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            • #21
              “two subtle slip-ups Forrest made that ended up having a major impact on my ideas about where the treasure lied.”

              Two subtle slip-ups... two trips to hide the treasure
              That’s ironic. Why does it sound like he’s talking in circles?

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              • #22
                Originally posted by SangreDeCristo View Post
                “two subtle slip-ups Forrest made that ended up having a major impact on my ideas about where the treasure lied.”

                Two subtle slip-ups... two trips to hide the treasure
                That’s ironic. Why does it sound like he’s talking in circles?
                I find it amusing that a self-proclaimed English major would make the error "where the treasure LIED." It should have been either where the treasure lay, or where the treasure had lain, depending on the verb tense he wanted to use.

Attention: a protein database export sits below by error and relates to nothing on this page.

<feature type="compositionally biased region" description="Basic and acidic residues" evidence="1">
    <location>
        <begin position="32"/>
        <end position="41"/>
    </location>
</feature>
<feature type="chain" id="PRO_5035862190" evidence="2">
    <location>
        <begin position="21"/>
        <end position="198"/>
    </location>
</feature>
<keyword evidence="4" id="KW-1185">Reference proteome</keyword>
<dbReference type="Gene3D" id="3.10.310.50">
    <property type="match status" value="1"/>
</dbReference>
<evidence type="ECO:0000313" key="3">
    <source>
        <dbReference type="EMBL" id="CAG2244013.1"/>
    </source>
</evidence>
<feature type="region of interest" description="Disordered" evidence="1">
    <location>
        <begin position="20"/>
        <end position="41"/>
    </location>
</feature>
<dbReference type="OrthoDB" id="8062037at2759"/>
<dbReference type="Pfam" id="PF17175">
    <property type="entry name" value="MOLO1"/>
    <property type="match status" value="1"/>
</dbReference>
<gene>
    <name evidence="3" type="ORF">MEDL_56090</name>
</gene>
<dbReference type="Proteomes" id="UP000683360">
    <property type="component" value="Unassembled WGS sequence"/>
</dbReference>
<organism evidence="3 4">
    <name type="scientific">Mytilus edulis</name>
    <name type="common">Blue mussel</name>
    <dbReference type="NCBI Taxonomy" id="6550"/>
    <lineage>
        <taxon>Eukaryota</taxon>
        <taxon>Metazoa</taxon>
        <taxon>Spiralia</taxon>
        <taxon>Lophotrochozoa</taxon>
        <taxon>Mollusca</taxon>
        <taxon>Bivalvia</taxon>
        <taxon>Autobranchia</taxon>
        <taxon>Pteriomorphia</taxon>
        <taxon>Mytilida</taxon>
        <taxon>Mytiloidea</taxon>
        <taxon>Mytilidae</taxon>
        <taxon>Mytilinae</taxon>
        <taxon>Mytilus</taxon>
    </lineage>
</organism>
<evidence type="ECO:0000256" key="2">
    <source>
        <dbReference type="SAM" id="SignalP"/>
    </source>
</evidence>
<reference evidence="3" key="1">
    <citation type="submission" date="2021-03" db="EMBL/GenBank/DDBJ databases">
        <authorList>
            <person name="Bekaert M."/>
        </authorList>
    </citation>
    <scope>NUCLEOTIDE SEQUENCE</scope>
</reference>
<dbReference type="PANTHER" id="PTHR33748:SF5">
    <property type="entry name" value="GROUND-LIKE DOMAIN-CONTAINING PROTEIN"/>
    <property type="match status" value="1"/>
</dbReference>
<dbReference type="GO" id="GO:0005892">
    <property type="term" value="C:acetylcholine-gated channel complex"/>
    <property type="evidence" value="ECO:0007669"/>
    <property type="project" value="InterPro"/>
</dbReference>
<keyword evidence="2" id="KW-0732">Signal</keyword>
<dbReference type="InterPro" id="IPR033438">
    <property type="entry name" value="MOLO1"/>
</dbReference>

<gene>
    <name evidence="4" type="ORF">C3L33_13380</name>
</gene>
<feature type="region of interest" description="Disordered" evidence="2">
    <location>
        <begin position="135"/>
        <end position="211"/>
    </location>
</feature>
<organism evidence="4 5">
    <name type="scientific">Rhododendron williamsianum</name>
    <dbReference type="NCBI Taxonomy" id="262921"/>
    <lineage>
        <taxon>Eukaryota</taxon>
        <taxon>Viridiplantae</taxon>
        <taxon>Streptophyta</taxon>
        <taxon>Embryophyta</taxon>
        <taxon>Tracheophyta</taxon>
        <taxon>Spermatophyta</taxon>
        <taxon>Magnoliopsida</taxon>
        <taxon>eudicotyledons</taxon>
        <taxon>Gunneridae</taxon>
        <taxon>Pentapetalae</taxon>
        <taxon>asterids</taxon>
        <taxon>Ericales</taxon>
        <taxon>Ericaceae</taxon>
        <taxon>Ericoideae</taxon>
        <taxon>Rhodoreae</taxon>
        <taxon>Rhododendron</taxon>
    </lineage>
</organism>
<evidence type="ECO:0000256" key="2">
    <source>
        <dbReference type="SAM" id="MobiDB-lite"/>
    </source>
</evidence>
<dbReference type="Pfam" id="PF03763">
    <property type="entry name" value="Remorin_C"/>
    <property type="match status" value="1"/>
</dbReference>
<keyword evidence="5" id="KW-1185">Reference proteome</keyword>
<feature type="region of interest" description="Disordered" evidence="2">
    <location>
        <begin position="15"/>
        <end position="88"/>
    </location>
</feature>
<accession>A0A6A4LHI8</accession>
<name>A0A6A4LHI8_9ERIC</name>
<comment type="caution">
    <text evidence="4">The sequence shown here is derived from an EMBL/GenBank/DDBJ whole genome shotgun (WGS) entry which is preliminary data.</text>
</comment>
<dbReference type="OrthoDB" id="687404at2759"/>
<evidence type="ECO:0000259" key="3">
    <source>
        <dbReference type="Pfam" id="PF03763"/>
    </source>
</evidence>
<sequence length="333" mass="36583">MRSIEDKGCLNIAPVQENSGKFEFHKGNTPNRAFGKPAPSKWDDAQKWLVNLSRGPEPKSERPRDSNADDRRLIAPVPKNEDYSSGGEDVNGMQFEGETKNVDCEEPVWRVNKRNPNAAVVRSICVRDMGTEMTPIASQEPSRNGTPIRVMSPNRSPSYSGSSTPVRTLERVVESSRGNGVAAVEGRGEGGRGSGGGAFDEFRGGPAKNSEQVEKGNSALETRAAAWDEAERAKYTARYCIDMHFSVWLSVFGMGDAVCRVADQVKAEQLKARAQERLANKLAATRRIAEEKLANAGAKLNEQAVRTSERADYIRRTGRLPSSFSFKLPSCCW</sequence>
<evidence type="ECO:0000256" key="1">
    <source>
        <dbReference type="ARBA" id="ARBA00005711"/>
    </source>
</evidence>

Jack would probably claim he was channeling Forrest and trying to be ironic (e.g. imagination is more important than knowlege).
                Last edited by Zapster; 04-13-2021, 06:08 PM.

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                • #23
                  Originally posted by Blazingwaddles View Post

                  Analytics are useful but you have to go about it in an objective way otherwise you will always find what you are looking for. He could and should do better.
                  Nah, you get what you pay for.